Unfortunately, the bit that left me questioning the actions of the characters left a bit of a sour taste in my mouth. It seems like a long string of really bad choices - not so much in the short term (go out side, repair the radiator vs. dying an unpleasant death,) but over the entire time span described. Earth had a nuclear war (unless it was aliens, of course)? We're already off to a particularly bad start, but that's not exactly a small scale choice, and it's mostly a matter of setting. However, what were these people on the station thinking that any of them had children? Yes, the mother obviously touched on this herself and Suyin finally came to the same thought towards the end of the story.

Honestly, I was thinking through most of the story that it was long past the time to just de-orbit the station already, or at least take a nice relaxing EVA without a tether. Maybe the central theme was hope may not be enough? (Alternately: knowing when to give up.) That's a bit bleak, but most post-apocalyptic stories aren't really know for being bright and sunny, I guess.

Um. I don't want to end on a bad note, so I do have to say that although I thought they made a series of bad choices, I did like the strong female characters!
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Unblinking

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Re: EP531: Bend Back the Shadows
« Reply #9 on: June 07, 2016, 10:40:37 AM »
I did keep asking a lot of the sciencey questions too, even though I know very little about the science of space.  Mostly about the early detail that the lower station was moving so fast that the higher station couldn't fix on it with a telescope but then they were somehow communicating with light flashes for extended periods of time.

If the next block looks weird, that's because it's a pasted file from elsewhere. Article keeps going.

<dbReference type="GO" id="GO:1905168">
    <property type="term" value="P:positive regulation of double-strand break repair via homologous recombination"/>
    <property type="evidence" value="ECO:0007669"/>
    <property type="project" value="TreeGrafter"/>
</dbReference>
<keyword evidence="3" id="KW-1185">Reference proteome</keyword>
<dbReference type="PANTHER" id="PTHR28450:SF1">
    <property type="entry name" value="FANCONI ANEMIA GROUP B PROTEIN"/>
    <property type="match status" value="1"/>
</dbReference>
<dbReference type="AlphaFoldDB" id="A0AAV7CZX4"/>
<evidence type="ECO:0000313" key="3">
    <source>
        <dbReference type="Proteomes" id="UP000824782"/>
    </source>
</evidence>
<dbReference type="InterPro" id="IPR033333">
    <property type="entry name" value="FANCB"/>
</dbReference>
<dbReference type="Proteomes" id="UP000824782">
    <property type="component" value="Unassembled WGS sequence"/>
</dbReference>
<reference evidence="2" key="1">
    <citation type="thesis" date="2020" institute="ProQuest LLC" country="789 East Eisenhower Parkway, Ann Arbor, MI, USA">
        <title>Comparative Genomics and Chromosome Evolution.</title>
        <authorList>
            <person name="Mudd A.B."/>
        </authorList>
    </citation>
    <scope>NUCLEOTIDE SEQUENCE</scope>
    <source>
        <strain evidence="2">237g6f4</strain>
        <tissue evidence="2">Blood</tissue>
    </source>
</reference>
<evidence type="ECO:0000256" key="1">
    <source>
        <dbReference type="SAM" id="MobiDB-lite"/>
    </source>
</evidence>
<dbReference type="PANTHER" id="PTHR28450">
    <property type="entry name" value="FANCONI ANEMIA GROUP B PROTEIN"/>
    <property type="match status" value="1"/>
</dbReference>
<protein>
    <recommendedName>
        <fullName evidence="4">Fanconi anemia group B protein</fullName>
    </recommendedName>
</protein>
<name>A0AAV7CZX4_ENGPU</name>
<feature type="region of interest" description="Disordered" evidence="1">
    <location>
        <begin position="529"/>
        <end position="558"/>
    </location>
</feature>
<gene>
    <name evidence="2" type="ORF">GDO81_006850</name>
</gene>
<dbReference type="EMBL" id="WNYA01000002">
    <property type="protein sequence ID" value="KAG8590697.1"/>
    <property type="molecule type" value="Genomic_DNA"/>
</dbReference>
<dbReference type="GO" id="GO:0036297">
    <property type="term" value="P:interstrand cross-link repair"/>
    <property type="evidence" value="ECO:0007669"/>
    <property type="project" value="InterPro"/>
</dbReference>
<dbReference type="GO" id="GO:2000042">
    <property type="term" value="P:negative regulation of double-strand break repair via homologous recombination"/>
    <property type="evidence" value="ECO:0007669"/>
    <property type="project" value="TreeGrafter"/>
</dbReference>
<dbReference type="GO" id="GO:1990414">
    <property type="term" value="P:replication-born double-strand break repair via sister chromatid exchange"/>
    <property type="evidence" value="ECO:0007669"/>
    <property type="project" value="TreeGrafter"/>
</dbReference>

But, that aside, I was willing to take it as a not-too-rigorous SF story and I'm fine with that. 

I liked all the characters, felt they all added to the story, having a way to communicate with someone who is entirely out of reach served to highlight the isolation and give at least some minor goal of desperation in her brief plan to try to jump from one station to the other. 

I hadn't considered that the lights might be hallucinations from hypoxia, but it does seem to me that they're not humans either or they would've known about them.  So, I'm guessing it's aliens and whether they stop and whether they find her there are big big questions, but I think the story ended at a suitable place where hope is strong but not certain.

adrianh

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Re: EP531: Bend Back the Shadows
« Reply #10 on: June 07, 2016, 03:24:32 PM »
What everybody else said basically. The core of the story was great, and the voice of the MC was wonderfully carried off. But the science stuff killed my suspension of disbelief.

In addition to the orbital mechanics the details of the biosphere didn't really hang together for me. The idea that you could grow out enough plant life for oxygen + food for (initially) dozens of people from an experimental lab — and keep that running for 50 odd years is just laughable. Let alone two generations of successful pregnancies and childbirth in microgravity.


Devoted135

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Re: EP531: Bend Back the Shadows
« Reply #11 on: June 08, 2016, 08:47:59 PM »